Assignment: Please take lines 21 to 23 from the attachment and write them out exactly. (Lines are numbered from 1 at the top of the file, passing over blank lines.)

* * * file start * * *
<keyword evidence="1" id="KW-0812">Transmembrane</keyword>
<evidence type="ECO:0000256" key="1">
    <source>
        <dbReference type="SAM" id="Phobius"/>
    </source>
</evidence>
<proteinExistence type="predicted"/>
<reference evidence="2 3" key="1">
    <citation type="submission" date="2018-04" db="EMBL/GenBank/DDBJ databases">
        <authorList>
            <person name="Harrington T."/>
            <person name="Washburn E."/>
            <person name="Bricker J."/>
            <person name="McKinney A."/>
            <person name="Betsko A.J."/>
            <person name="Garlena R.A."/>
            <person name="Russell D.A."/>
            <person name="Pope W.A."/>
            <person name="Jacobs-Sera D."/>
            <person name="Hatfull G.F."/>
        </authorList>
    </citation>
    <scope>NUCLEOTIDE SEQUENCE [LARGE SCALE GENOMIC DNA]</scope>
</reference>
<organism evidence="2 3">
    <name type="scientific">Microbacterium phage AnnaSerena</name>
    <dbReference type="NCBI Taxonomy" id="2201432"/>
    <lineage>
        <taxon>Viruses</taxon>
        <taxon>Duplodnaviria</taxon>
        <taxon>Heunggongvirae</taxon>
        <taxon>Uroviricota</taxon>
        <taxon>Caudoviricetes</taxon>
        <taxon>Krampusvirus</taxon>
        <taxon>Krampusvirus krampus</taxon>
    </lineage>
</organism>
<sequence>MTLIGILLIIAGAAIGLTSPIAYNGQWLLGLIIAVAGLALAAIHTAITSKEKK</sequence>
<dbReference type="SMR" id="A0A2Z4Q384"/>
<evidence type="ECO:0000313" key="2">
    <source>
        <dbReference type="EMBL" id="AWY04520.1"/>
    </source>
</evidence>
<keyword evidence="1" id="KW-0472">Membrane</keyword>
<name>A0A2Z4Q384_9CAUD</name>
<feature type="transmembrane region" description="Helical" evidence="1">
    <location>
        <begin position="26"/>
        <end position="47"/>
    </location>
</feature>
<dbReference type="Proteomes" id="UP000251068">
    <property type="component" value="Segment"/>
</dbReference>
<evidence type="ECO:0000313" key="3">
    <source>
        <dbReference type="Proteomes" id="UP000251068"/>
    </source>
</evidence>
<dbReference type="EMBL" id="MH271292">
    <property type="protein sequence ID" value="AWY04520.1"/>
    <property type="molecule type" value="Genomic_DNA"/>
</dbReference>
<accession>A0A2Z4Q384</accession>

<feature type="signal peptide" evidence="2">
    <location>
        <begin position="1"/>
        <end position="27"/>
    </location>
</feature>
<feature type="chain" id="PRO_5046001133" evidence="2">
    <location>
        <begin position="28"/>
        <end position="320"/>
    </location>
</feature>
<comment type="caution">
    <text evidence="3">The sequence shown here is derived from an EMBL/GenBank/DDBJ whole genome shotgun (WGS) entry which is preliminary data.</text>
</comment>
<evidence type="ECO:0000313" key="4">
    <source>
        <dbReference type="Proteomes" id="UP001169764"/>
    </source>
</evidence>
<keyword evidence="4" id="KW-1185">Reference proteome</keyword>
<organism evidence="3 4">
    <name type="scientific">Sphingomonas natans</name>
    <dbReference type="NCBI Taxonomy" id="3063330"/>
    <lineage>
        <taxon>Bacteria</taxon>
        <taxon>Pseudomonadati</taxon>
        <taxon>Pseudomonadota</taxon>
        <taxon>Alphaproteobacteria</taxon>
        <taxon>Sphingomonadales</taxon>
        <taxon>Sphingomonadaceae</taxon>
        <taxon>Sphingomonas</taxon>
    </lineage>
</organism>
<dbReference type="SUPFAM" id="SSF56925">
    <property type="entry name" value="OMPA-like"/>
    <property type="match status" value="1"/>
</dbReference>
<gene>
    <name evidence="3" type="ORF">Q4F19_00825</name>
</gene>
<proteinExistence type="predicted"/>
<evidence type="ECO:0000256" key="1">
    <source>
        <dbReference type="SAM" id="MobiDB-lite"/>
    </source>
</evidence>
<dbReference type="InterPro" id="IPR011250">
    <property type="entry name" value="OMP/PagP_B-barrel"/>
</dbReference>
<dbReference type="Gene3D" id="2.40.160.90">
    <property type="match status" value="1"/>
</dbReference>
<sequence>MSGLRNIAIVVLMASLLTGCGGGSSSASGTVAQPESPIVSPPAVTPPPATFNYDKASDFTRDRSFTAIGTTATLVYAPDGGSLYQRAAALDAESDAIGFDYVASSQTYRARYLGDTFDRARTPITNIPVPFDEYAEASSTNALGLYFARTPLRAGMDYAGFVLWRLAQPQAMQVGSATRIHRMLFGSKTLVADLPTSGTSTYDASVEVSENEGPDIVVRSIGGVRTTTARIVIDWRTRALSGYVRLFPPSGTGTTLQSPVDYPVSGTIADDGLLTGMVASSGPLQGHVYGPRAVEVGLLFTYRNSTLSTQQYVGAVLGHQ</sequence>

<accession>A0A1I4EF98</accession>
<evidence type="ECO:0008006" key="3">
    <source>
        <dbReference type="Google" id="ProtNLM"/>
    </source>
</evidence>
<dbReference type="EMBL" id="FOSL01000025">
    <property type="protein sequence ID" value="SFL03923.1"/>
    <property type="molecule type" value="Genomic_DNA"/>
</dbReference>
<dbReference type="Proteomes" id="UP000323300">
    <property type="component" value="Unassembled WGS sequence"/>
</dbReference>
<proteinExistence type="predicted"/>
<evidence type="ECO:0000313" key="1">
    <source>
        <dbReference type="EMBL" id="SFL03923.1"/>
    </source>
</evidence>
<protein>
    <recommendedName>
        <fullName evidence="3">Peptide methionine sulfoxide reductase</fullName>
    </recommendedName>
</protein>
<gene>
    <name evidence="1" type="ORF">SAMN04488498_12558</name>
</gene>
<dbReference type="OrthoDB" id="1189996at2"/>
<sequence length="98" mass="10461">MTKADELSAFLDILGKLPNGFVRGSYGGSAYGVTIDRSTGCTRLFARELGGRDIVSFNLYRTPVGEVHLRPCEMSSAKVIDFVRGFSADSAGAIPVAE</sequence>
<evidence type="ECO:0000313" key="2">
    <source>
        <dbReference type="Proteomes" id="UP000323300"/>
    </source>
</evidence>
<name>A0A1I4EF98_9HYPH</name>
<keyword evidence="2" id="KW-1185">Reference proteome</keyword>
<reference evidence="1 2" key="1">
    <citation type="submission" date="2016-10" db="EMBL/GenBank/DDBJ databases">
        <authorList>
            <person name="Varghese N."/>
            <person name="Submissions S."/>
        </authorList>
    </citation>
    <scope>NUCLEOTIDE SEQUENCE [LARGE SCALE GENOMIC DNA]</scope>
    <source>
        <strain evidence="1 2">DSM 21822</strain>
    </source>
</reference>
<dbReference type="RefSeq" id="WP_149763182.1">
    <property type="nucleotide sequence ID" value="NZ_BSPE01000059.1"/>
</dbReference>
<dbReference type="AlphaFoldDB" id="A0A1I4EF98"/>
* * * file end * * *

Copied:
        </authorList>
    </citation>
    <scope>NUCLEOTIDE SEQUENCE [LARGE SCALE GENOMIC DNA]</scope>